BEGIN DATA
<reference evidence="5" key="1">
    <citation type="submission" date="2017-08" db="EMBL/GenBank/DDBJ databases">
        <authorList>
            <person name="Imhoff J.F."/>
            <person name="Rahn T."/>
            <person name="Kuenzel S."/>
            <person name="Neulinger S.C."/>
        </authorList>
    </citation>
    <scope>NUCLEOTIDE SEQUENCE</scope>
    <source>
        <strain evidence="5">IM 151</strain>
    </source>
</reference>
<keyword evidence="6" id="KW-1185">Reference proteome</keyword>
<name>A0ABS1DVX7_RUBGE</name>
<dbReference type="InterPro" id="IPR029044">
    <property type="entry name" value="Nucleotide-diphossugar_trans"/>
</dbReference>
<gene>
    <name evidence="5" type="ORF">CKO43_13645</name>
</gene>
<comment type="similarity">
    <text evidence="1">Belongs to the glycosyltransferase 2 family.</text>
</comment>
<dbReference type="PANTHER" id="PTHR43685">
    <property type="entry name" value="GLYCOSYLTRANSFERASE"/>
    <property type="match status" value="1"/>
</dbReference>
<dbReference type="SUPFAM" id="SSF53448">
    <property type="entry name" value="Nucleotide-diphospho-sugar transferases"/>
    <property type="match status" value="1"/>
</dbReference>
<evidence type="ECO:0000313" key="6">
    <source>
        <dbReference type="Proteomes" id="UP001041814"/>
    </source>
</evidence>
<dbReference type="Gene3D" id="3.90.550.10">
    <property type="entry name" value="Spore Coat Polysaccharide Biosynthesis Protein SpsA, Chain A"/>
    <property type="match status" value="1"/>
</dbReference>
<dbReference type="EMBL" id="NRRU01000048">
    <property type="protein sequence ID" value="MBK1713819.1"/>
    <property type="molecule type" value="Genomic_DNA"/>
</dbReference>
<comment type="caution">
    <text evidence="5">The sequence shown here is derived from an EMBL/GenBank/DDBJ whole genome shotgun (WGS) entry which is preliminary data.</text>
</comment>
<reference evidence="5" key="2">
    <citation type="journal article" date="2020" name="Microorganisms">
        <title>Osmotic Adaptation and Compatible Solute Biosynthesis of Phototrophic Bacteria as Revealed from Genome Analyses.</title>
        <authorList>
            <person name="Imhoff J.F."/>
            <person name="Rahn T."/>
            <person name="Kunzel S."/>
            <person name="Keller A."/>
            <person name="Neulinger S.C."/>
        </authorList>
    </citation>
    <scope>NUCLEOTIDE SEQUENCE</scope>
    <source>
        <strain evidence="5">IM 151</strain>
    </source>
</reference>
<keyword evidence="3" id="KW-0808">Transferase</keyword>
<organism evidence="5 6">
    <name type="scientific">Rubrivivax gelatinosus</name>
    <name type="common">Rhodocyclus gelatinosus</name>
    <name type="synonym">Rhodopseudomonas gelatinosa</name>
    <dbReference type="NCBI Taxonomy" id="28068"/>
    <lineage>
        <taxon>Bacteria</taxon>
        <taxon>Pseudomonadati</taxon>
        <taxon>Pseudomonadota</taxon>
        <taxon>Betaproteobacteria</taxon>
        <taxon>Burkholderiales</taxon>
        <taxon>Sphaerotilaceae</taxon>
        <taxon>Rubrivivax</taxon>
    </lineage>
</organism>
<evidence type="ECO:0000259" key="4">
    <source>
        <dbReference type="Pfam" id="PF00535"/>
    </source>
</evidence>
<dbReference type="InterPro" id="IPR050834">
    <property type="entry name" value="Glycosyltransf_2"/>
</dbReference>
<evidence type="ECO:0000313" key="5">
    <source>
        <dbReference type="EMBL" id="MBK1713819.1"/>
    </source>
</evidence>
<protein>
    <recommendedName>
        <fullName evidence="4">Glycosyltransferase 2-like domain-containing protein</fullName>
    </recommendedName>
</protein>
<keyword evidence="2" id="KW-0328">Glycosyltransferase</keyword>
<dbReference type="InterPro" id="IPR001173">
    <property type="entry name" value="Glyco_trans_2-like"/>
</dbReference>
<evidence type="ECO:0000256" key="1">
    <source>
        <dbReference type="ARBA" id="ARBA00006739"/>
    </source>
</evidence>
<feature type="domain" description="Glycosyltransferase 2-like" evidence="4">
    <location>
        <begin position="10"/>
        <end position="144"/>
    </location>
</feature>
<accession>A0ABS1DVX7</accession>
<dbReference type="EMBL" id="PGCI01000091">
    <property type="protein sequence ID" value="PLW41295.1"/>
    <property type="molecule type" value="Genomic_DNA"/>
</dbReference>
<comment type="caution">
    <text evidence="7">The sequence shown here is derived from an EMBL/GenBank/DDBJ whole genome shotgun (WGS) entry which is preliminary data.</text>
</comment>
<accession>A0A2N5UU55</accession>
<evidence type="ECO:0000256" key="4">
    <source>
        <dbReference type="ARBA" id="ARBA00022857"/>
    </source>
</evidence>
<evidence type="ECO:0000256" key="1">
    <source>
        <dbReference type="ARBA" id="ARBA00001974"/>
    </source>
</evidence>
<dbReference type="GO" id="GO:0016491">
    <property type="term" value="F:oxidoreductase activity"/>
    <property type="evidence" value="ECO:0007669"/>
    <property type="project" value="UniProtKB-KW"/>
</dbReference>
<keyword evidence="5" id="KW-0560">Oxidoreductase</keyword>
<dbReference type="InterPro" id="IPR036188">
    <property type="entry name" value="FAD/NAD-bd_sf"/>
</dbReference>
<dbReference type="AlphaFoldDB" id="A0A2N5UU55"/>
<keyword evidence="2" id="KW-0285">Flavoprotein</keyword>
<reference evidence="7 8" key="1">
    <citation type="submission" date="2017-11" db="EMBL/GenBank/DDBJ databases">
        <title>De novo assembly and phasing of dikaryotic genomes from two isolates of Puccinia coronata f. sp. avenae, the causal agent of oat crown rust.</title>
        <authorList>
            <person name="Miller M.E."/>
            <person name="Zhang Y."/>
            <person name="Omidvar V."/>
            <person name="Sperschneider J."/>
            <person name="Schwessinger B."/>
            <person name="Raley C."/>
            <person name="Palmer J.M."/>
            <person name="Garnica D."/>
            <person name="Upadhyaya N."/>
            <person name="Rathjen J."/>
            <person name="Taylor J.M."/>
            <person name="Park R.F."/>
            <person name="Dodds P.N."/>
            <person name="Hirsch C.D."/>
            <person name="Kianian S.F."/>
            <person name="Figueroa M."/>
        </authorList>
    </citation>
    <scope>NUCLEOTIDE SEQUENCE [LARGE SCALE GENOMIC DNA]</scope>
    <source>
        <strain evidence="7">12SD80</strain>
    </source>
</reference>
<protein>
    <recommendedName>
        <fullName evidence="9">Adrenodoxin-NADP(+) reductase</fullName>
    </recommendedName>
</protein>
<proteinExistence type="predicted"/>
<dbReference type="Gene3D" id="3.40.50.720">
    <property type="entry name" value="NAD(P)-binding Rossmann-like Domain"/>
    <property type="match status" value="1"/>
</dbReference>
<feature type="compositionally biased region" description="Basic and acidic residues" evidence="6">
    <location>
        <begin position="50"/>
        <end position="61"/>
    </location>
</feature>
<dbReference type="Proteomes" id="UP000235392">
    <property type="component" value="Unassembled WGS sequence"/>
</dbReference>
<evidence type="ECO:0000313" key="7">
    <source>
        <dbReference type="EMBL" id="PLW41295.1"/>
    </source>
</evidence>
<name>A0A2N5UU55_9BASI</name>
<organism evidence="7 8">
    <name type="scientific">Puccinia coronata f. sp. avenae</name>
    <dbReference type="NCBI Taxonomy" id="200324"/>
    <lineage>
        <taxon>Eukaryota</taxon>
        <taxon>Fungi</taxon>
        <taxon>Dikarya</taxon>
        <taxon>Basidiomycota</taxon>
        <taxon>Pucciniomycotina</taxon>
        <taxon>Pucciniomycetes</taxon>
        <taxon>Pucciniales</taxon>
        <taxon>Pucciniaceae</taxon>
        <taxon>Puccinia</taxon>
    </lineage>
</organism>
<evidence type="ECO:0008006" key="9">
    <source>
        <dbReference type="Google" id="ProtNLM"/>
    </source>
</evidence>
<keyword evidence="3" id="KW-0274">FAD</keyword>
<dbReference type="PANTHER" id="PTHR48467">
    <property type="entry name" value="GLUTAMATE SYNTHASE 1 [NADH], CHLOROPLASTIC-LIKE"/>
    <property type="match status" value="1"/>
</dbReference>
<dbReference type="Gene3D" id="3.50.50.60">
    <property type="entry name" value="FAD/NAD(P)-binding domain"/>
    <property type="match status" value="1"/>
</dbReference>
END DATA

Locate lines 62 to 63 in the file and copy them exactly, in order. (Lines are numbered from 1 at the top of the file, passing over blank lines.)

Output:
    <source>
        <strain evidence="5">IM 151</strain>